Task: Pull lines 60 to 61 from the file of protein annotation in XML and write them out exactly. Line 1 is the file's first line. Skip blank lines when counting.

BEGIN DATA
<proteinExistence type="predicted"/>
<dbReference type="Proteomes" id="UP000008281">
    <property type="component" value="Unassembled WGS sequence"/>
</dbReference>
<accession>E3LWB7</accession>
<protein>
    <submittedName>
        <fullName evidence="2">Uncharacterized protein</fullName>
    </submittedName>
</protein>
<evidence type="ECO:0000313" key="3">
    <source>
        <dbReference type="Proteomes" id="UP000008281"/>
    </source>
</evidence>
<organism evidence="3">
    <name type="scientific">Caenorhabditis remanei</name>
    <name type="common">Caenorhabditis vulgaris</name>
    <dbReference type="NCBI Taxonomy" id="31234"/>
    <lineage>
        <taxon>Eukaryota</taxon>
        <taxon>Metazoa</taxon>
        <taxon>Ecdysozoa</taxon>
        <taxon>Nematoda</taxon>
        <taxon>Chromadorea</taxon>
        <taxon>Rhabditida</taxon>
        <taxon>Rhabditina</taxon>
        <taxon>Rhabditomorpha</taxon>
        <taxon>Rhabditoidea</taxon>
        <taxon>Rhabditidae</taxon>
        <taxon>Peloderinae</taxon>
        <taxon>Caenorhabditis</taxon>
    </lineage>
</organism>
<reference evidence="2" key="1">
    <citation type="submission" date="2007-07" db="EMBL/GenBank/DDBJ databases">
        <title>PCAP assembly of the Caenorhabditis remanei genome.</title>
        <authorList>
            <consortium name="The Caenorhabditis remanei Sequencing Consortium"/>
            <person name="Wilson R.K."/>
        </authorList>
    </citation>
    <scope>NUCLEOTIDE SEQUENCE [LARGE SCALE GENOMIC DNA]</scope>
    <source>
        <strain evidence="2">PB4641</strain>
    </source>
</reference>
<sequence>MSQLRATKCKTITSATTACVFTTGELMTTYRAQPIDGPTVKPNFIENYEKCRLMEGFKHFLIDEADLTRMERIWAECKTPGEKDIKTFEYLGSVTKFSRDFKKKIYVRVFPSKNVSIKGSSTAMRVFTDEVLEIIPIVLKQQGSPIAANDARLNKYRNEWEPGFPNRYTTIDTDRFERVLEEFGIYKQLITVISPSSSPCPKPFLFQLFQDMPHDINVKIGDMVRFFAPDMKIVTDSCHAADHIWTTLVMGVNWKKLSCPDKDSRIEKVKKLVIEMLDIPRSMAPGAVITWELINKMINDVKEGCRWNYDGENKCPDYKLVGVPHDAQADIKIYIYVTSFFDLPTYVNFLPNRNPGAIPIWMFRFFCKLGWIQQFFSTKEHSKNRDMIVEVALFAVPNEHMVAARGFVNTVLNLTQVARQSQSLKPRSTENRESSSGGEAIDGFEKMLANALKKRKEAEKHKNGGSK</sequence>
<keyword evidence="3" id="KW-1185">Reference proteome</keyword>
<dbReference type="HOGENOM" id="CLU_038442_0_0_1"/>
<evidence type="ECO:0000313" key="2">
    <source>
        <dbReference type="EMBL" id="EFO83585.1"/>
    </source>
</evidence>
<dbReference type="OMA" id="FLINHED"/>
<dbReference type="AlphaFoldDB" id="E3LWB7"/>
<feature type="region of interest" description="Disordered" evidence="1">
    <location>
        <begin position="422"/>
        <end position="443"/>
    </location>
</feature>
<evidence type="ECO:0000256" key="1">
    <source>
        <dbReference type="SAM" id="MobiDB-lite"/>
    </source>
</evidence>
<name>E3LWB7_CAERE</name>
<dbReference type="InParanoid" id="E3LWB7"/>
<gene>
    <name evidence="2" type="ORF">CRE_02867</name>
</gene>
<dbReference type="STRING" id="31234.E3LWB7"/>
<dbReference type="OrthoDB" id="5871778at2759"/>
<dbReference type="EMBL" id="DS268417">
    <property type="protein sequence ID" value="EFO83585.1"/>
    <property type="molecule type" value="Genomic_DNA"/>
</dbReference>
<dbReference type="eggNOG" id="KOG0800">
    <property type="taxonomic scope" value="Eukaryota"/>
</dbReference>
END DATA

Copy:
        <begin position="422"/>
        <end position="443"/>